As I write this, I am sitting at my dining table. It’s strewn with sheets of paper, half-empty water glasses, trailing cables, and crumbs – certainly not the vision of a sparkling clean, food-laden table we had imagined when we first bought it. Martha Stewart would not be pleased.

I’ve also just had to ask my husband to turn down the volume on an episode of Money Heist because I have to concentrate on work. The dining table has become our command centre of sorts, a place where we answer emails, watch Netflix, and eat our meals. We spend at least nine or 10 hours here by default. What’s happened to us?

I’m sure this situation sounds familiar to readers around the world – working from home, dealing with kids who want attention every other minute, worrying about our parents and friends we are unable to meet. 

With the social distancing measures in place, the world for each of us has shrunk down to our house. Where life was once neatly segmented by location – work in the office, exercise in the gym, socialising at the bar – everything now happens within a few square metres, and the boundaries have blurred. Those who are lucky to have a quiet home office and enough rooms can maintain some semblance of normalcy. However, for most of us who suddenly find ourselves having to not only continue working and living as usual, but also managing the household and other family members, things can be really tough.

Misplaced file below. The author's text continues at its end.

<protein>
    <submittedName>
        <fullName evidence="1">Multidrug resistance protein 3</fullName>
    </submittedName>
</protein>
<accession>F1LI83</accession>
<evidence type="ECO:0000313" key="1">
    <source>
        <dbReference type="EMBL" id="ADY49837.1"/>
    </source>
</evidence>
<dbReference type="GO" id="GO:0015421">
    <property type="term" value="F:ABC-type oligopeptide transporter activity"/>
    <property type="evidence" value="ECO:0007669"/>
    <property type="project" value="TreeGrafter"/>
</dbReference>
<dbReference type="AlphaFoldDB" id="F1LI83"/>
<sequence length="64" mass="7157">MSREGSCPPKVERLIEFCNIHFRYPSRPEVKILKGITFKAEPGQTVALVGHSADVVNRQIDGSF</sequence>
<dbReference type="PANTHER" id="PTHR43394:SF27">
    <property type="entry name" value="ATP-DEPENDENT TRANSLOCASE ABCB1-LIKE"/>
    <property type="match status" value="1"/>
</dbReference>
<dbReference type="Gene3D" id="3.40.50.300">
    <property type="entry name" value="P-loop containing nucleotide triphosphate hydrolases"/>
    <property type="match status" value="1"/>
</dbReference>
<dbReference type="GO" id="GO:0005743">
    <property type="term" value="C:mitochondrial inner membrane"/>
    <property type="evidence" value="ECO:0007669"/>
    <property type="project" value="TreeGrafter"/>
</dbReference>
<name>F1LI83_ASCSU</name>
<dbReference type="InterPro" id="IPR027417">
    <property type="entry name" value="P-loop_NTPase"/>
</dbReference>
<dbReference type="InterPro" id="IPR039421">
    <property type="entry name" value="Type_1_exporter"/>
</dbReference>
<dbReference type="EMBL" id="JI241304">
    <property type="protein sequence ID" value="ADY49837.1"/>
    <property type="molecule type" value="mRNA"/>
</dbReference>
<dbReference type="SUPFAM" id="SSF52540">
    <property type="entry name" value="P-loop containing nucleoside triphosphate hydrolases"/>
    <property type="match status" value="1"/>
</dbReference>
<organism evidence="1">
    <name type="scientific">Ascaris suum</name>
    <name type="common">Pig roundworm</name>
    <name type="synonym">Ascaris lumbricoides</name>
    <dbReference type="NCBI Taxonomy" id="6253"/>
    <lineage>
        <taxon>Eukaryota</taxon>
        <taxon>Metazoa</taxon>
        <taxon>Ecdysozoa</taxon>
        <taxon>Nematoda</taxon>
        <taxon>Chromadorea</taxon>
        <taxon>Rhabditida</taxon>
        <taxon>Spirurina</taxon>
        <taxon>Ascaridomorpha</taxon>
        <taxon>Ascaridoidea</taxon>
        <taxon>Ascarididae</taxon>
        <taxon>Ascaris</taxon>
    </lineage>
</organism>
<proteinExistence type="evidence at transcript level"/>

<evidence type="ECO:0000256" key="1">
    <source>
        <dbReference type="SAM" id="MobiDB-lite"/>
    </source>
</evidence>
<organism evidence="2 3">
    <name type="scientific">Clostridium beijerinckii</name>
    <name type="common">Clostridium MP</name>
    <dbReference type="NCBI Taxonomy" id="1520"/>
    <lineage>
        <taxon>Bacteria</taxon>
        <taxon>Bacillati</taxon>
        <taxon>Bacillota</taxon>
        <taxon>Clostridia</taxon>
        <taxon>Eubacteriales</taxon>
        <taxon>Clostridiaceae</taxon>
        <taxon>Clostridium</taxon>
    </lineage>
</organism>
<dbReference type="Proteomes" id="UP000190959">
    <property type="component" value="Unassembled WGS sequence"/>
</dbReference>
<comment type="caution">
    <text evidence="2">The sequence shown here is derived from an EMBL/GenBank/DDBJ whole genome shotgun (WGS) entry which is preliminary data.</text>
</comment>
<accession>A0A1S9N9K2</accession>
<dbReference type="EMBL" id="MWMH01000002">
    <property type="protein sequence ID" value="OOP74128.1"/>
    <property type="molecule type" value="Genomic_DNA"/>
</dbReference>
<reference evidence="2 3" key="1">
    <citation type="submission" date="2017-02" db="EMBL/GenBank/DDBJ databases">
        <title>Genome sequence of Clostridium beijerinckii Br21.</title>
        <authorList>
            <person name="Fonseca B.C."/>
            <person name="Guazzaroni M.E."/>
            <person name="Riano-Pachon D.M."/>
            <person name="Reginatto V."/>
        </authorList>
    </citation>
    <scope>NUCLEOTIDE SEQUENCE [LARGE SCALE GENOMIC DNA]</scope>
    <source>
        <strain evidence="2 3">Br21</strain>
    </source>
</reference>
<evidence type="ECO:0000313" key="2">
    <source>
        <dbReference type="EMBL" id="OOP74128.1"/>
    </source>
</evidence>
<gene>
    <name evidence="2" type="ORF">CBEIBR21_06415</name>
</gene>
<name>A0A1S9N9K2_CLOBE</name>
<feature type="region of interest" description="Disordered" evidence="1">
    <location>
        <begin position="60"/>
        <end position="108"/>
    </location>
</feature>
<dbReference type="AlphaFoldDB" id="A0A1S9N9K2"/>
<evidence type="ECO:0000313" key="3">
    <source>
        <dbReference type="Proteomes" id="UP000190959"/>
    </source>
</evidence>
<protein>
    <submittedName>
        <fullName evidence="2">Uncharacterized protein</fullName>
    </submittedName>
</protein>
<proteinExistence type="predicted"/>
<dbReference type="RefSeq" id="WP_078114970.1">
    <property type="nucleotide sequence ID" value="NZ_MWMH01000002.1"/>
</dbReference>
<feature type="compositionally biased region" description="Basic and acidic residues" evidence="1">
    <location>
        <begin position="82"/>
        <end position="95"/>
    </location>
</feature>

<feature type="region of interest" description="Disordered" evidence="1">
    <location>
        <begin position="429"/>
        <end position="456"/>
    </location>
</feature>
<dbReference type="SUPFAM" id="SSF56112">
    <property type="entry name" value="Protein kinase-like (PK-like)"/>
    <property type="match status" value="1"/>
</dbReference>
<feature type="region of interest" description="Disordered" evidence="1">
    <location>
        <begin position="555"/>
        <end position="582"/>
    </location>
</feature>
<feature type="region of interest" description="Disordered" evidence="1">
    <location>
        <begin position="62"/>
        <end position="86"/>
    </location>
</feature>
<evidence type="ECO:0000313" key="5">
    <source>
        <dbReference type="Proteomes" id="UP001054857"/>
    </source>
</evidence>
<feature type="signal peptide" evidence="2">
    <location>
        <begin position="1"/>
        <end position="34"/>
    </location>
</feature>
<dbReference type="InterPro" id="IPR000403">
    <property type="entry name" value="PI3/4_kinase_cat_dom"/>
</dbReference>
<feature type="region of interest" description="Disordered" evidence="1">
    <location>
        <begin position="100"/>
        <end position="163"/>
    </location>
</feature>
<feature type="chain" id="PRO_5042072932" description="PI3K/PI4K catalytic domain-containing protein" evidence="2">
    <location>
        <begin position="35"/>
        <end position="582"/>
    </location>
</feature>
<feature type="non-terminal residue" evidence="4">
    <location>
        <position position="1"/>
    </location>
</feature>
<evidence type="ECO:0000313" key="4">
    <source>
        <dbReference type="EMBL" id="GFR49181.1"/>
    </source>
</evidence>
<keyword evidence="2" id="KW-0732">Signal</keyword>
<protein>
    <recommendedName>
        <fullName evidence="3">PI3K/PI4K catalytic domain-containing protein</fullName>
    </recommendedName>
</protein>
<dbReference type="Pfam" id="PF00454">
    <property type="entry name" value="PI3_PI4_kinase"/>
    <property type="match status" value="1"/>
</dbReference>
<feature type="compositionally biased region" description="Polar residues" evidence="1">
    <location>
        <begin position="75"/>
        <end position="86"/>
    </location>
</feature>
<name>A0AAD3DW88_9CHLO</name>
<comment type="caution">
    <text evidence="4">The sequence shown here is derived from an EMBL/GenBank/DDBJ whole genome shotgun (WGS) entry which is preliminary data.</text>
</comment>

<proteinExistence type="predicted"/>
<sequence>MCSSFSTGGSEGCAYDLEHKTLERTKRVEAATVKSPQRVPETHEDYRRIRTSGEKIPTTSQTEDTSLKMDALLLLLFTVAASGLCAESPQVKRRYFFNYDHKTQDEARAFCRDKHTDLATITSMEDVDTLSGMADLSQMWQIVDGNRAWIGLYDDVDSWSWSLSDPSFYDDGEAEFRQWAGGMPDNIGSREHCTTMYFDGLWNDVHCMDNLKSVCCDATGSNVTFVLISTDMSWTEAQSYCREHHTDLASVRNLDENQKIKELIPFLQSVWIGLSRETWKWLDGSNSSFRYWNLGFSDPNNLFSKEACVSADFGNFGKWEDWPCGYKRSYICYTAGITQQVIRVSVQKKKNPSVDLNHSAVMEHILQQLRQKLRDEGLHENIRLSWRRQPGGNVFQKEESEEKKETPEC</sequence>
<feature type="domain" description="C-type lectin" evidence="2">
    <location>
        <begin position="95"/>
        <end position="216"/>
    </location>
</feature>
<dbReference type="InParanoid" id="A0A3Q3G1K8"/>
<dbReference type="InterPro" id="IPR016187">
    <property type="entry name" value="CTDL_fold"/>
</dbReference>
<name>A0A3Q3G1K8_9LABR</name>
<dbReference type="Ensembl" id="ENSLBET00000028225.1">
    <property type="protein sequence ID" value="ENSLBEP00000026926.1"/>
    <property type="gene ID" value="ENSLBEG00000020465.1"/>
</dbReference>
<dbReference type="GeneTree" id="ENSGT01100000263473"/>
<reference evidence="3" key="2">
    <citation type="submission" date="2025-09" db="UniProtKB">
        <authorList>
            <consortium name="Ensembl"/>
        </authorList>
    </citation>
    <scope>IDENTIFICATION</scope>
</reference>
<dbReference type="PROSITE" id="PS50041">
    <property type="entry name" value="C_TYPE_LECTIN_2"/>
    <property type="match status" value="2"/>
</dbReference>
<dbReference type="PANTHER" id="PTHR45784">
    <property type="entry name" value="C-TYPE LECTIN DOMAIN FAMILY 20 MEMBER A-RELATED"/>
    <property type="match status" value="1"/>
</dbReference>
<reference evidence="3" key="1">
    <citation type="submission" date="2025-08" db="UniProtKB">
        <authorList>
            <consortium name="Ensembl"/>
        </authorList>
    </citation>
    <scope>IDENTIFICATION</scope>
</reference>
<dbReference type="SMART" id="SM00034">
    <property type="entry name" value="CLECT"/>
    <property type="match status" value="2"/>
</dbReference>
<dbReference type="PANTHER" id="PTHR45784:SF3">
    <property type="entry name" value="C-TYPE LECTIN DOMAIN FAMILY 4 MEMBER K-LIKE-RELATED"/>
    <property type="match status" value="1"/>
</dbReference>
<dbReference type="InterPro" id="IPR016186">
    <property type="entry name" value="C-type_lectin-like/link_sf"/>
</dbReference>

It can be tempting to try to oversee and do it all, but we all know that path only leads to frustration and burnout. Instead, perhaps it’s better to use this crisis as an opportunity to remind everyone to do their fair share of upkeep, and to carve out structure and routine in the home that can set the tone for the future. It’s a good opportunity to start getting the kids to pitch in with chores, even if it’s something as small as wiping off the table after dinner. After all, it’s their home too.

I don’t know about you, but being home all the time has also become an opportunity for fostering a deeper appreciation of the neighbours. Sure, they do flood the group chat from time to time, but they’ve also provided plenty of valuable information (like where to collect masks and whether our local NTUC has long queues) and more importantly, offered help. I have seen neighbours donate vegetables, offer to buy meals, and give advice on how to reset a circuit breaker – small gestures that offer a much-needed reminder that we’re all here for each other. At dusk, I see the lights of their homes all around me like fireflies in the night, and it’s a comforting sight to behold when one is in isolation.

So despite being confined to these four walls – or perhaps because of it – home has taken on a greater significance than ever. It’s no longer just a place to eat and sleep after coming home from work. This crisis has become an opportunity to remind ourselves of the importance of what home truly stands for: a sanctuary from an uncertain world, a shelter where we can make sure our loved ones are safe, and a place where – despite everything else – we can still feel the warm friendship of each other’s presence through the walls.